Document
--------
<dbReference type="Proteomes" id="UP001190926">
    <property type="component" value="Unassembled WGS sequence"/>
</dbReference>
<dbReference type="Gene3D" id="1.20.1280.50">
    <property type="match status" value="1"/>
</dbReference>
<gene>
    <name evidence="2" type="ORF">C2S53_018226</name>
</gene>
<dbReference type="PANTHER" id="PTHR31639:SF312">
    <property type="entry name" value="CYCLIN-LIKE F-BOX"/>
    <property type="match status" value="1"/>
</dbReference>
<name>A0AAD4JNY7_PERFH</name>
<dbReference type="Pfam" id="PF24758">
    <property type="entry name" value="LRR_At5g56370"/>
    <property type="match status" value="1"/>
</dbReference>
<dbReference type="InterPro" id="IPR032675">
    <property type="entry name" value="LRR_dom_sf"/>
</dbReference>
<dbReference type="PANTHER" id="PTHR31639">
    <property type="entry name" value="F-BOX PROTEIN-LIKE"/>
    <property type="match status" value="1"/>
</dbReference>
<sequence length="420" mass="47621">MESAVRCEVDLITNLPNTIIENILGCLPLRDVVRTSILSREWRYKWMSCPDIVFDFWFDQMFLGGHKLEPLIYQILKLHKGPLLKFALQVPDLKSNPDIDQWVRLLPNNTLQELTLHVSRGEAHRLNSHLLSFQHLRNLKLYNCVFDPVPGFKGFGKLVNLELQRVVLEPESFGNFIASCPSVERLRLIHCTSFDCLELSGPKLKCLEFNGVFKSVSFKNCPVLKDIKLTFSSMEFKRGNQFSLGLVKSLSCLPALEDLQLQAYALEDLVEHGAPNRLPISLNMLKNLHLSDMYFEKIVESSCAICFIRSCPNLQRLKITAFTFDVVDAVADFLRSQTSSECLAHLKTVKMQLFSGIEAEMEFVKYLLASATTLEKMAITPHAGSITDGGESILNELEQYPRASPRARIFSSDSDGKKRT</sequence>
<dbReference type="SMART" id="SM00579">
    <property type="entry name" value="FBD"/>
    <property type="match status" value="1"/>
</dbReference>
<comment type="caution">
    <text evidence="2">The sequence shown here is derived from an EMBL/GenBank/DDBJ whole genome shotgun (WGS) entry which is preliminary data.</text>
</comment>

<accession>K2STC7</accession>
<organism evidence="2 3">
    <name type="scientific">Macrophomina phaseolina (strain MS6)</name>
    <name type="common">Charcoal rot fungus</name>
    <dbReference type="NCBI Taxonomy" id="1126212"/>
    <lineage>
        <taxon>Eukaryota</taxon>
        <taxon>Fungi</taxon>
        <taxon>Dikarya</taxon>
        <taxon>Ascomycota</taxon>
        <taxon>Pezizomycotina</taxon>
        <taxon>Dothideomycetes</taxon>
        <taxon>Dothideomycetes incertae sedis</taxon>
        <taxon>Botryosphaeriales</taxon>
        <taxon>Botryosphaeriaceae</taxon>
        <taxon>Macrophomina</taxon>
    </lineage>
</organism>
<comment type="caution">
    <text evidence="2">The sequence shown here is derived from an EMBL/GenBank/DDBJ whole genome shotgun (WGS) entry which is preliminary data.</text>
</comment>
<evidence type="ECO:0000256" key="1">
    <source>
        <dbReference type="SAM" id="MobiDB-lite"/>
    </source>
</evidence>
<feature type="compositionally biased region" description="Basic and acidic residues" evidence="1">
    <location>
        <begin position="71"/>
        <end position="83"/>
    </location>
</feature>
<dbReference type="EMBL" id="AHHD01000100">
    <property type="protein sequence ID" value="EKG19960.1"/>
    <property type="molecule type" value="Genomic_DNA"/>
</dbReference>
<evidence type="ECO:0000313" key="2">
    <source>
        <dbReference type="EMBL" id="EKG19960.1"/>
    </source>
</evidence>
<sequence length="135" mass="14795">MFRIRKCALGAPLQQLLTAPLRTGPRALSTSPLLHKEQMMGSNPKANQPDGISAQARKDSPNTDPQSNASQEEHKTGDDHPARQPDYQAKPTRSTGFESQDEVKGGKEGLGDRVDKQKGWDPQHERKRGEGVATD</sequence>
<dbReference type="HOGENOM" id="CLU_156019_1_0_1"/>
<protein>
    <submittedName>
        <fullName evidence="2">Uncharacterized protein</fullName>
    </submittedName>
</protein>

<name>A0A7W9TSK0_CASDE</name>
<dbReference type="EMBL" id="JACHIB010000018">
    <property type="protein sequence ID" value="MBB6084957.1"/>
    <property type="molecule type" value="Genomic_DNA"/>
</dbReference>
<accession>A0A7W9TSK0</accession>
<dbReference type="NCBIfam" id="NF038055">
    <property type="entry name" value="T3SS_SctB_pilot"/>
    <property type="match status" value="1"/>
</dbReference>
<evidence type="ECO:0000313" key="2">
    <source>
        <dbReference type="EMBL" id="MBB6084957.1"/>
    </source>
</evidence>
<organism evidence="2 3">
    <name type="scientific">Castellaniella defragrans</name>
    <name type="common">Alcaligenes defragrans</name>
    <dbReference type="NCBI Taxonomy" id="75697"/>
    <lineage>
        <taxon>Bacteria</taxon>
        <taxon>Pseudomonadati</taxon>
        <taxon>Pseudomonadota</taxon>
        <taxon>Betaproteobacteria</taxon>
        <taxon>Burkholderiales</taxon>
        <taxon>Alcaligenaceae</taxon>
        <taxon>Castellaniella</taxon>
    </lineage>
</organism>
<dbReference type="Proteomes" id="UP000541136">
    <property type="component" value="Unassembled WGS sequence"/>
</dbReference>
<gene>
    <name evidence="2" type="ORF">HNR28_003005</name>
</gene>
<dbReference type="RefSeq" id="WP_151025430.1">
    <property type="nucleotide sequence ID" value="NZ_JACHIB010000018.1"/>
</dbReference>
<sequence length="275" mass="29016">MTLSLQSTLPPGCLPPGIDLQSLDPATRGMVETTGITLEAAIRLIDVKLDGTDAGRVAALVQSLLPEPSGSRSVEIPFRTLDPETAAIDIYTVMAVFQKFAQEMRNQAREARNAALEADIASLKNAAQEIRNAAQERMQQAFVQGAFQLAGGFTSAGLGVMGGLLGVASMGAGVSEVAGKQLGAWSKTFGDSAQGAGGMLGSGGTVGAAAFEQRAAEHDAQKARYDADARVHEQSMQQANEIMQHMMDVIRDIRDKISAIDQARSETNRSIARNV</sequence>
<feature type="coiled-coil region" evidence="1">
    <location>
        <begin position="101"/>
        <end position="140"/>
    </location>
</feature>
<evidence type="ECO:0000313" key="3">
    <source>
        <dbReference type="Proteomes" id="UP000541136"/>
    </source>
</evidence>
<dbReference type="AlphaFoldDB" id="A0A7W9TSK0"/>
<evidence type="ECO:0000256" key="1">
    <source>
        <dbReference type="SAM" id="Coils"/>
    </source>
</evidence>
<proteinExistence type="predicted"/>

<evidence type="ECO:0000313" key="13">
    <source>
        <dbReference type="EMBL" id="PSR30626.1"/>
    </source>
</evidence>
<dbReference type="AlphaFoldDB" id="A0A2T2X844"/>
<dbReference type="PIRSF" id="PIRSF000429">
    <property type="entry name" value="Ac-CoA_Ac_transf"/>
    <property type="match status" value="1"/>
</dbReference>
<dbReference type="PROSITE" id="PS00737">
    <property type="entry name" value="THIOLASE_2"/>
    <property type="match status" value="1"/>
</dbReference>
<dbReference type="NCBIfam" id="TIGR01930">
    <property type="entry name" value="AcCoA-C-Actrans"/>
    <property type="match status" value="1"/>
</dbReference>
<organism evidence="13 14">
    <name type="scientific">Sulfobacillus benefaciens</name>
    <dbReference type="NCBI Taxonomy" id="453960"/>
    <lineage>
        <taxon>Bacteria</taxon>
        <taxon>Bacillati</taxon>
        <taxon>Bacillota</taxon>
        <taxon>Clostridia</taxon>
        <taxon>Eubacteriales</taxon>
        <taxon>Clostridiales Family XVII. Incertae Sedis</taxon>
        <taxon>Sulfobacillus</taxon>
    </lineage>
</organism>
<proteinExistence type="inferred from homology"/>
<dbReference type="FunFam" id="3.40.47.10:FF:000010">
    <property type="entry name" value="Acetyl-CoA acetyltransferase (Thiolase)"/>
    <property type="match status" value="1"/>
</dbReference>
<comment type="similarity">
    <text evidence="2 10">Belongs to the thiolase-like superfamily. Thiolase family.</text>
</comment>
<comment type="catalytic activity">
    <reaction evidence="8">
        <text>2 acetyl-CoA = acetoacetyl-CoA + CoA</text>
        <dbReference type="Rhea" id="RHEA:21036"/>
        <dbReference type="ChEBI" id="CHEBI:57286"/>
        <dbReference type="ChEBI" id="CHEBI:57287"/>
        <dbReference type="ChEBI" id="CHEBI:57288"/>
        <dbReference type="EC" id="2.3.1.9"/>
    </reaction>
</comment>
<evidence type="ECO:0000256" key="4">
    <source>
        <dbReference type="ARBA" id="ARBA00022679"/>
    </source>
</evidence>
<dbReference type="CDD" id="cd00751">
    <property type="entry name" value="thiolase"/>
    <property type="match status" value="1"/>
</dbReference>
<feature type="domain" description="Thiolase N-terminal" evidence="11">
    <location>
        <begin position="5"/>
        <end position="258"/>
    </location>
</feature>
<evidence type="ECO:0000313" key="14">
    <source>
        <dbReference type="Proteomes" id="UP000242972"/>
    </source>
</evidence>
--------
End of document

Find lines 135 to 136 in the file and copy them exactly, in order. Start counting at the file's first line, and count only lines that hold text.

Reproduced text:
        <dbReference type="SAM" id="Coils"/>
    </source>